At least one person in Congress is in no hurry to get rid of the Independent Payment Advisory Board.
Despite urging from healthcare trade groups that Congress approve a joint resolution to eliminate IPAB by Aug. 15, Rep. Anna Eshoo, D-Calif., said she doesn’t think her colleagues in the House of Representatives should rush to do it, especially because there is no immediate threat that Medicare spending is too high and cuts need to be made. Indeed, the latest Medicare Trustees report said that the need for an IPAB panel won’t occur until 2021.
Eshoo made the remarks Thursday during a House Energy and Commerce Committee Subcommittee on Health hearing on bipartisan legislation to improve the Medicare program.
Although she agrees that Congress should ultimately be in charge of Medicare policymaking, Eshoo likened the panel to the Base Realignment and Closure (BRAC) Commission. Congress collectively didn’t have the political will to close military bases, so it established the commission. And, she said, the process worked well.
“There are many sensitivities to decisions relative to Medicare,” she said, noting that a commission to advise Congress could consider all the interests of panelists that submitted testimony at Thursday’s hearing, including the Diabetes Patient Advocacy Coalition, the ALS of Michigan, American Academy of Home Care Medicine, CHIME, Healthcare Leadership Council, American Physical Therapy Association, the National Association for the Support of Long Term Care and the National Home Infusion Association.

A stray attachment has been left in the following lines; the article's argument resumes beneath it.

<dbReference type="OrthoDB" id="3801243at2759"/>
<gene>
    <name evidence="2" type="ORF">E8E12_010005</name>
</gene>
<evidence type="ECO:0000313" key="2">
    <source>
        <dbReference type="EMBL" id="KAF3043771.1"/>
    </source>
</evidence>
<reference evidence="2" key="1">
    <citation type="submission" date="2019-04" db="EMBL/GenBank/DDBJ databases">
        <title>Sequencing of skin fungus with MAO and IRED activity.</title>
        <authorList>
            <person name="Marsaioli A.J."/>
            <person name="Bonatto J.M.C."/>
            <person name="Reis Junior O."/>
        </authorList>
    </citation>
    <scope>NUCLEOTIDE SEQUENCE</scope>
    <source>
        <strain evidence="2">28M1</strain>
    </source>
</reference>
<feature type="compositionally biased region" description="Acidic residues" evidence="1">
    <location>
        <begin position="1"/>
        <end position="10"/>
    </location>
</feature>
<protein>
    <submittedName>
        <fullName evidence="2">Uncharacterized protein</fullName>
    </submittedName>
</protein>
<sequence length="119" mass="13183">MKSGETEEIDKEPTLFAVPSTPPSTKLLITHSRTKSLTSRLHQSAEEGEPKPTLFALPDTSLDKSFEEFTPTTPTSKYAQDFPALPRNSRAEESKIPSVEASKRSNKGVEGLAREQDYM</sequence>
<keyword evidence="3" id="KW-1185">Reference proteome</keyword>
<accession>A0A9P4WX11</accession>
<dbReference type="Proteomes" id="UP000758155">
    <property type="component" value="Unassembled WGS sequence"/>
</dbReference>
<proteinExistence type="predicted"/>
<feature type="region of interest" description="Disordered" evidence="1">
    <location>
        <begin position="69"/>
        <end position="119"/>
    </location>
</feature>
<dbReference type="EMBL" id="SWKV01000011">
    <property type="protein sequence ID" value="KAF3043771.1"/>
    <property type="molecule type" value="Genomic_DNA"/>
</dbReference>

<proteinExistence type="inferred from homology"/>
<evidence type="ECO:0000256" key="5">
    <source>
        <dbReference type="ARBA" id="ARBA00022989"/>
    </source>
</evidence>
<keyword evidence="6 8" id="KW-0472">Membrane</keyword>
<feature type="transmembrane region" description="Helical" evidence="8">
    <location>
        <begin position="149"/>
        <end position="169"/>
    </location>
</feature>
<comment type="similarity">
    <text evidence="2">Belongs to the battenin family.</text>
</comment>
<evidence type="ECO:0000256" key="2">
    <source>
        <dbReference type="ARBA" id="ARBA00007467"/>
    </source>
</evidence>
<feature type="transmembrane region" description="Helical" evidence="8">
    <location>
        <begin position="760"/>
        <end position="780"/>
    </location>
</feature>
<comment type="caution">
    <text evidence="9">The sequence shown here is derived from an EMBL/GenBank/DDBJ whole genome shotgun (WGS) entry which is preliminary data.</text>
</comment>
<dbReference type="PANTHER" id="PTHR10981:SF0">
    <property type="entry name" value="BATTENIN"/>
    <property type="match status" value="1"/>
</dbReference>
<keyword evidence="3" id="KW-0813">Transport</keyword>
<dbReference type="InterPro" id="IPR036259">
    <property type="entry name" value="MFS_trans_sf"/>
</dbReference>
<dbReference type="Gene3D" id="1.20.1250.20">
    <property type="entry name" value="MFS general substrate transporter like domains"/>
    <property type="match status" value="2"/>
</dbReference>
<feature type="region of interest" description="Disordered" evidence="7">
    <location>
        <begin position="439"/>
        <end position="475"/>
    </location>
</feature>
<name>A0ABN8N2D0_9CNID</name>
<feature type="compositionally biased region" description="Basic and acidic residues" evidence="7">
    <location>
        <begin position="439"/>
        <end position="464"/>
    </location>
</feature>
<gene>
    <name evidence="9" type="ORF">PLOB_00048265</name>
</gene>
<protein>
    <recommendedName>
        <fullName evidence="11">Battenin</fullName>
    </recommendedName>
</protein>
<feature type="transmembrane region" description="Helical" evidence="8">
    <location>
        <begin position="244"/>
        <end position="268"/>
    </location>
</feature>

“Each has a great case but no one talked about how we will pay for the darned thing,” she said. Eshoo said she believes a commission that represents all stakeholders should make recommendations and Congress should accept or reject the advice.
But Congressman Raul Ruiz, D-Calif., who has cosponsored the bipartisan legislation to repeal the IPAB with Phil Roe, R-Tenn., said that though the requirement for the IPAB to lower Medicare costs was well intended, it focuses on cutting payments instead of strengthening the program through cost savings. Furthermore, he said, if the mechanism leads to arbitrary physician payment cuts, it may create patient access issues. “Specifically, he said, “if physician reimbursement under Medicare is so low they may have to stop accepting Medicare patients.”
The focus, Ruiz said, must be to rein in out-of-control healthcare costs, the primary reason insurance premiums continue to rise.
Despite Eshoo’s belief that there is no immediate need to address the IPAB trigger, Mary R. Grealy, president of the Healthcare Leadership Council, a coalition of 700 healthcare groups, told the panel that lawmakers can’t afford to wait. That’s because a provision in the Affordable Care Act allows Congress a one-time opportunity to pass a joint resolution to permanently end the IPAB process without being subject to a filibuster by amendment. And Congress only has until Aug. 15 to take advantage of the provision.
Otherwise, since neither President Obama nor President Trump has appointed anyone to the 15-member IPAB, if the mechanism is triggered, the law gives the authority to the sitting secretary of Health and Human Services (currently Tom Price) to make the required cuts.
No one person, regardless of party affiliation, should have that authority, Ruiz said, and neither should unelected appointees who aren’t accountable to the American people.
See the video below to watch the full hearing: